The recent study lends weight to the conclusion, reached in some but not all previous studies, that smoking does in fact worsen MS symptoms, said Dr. John Richert, executive vice president for research and clinical programs for the National Multiple Sclerosis Society, which helped to fund the study.
In the past few years, he said, some studies have reached conflicting conclusions about the effect of smoking on MS symptoms. But with the latest finding, he said, it tips the balance and confirms that smoking does indeed seem to worsen the symptoms.
"I think the most current paper is probably right," he said. "It certainly is consistent with the data that shows that smoking increases the risk of developing MS in the first place."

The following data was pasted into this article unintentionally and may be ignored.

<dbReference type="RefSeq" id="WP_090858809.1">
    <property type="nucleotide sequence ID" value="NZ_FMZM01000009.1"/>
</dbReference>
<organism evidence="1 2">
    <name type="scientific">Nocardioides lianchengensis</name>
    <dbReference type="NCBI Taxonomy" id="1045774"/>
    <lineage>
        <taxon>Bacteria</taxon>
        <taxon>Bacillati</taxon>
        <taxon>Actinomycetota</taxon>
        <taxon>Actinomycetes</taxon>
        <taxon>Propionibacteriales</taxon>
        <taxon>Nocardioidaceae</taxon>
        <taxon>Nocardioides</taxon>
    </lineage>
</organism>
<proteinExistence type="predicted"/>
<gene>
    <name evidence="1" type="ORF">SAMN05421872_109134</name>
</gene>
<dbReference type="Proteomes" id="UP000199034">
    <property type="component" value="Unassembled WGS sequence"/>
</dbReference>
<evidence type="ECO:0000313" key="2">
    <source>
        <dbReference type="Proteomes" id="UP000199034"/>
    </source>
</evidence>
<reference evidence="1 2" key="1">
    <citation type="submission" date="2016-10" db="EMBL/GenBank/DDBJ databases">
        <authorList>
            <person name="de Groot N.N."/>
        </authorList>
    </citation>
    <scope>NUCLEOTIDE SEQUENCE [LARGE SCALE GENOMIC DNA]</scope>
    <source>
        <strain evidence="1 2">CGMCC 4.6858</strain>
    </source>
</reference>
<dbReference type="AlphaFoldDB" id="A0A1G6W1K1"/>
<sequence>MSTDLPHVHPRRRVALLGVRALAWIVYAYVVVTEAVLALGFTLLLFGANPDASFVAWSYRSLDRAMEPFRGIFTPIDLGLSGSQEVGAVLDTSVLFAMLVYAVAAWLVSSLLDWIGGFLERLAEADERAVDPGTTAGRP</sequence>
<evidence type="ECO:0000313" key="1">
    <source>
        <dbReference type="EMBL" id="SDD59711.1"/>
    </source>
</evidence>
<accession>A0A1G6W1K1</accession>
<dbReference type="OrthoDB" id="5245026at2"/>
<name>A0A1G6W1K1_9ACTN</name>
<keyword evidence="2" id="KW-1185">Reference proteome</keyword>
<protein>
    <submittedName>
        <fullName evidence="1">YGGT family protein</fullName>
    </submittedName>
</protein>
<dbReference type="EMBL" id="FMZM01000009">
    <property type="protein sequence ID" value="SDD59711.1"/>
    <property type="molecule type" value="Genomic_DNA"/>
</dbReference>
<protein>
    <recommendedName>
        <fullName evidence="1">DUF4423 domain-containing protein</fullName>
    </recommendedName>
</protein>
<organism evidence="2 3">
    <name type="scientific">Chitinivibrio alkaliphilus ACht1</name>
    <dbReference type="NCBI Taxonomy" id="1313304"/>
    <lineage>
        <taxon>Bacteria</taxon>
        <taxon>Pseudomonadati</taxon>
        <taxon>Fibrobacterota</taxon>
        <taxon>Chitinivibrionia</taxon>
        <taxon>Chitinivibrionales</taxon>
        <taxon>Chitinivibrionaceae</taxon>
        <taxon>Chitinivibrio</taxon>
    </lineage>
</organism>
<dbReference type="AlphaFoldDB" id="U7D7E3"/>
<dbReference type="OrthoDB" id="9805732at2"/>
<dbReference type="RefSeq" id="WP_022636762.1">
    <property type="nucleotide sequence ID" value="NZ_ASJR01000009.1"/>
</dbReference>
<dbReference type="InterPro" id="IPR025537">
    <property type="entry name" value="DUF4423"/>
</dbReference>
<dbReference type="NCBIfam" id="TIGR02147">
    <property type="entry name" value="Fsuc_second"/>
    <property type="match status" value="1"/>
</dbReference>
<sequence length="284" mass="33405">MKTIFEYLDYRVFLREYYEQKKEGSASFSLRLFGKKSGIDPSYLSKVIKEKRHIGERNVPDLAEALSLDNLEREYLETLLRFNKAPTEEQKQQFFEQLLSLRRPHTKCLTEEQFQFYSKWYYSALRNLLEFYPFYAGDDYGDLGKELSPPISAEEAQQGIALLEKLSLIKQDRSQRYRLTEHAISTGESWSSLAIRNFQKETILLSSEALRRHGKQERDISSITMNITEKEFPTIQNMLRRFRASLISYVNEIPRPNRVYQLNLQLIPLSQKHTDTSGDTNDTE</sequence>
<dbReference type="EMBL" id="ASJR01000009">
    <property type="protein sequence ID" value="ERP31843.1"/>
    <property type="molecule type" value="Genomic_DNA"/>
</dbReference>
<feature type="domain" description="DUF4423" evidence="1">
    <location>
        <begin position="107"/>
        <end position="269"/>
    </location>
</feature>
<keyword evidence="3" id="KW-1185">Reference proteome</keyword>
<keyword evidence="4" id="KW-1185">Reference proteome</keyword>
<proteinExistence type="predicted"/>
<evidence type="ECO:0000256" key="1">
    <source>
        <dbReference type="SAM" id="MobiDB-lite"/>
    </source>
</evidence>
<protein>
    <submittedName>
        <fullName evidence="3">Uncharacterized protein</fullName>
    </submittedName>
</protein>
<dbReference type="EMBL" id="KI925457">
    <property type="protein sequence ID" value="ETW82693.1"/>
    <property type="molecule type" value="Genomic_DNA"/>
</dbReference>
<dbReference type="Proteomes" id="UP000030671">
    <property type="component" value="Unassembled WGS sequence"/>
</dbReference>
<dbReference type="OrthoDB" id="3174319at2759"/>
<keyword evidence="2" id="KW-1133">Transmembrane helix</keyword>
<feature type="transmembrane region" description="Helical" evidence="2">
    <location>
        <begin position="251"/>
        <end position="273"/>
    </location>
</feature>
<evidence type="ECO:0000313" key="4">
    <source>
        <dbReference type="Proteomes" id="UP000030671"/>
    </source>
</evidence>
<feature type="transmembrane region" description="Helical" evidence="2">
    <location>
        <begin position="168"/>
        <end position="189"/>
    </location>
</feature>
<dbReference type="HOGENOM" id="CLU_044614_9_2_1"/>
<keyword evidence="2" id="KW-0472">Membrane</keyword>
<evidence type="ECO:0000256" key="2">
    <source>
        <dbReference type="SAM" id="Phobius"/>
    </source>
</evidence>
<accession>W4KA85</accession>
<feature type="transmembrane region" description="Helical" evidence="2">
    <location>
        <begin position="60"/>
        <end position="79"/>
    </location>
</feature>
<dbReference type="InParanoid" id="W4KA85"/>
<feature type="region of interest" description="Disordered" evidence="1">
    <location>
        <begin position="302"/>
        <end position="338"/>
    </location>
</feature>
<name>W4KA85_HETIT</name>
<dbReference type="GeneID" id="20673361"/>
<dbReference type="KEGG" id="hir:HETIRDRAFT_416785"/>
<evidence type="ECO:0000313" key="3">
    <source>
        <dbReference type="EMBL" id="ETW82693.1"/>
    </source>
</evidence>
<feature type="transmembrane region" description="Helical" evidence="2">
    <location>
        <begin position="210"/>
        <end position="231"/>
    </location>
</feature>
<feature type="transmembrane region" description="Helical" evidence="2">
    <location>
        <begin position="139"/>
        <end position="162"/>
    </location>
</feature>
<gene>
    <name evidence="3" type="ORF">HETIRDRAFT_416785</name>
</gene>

MS patients should give up smoking for general health reasons anyway, Richert added. "Now we can add another reason, that it might make your MS worse, according to two of three studies."
Weinstock-Guttman said her MS patients who smoke have been receptive to the new information. "They are much more open now to considering quitting smoking," she noted.
Smoking is also linked to worsening of psoriasis. In an Italian study, people with psoriasis who smoked 20 cigarettes a day had twice the risk of more severe symptoms than those who smoked less than 10 cigarettes a day. The effects were more pronounced among women than men, the researchers found.
To learn more about multiple sclerosis, visit the National Multiple Sclerosis Society
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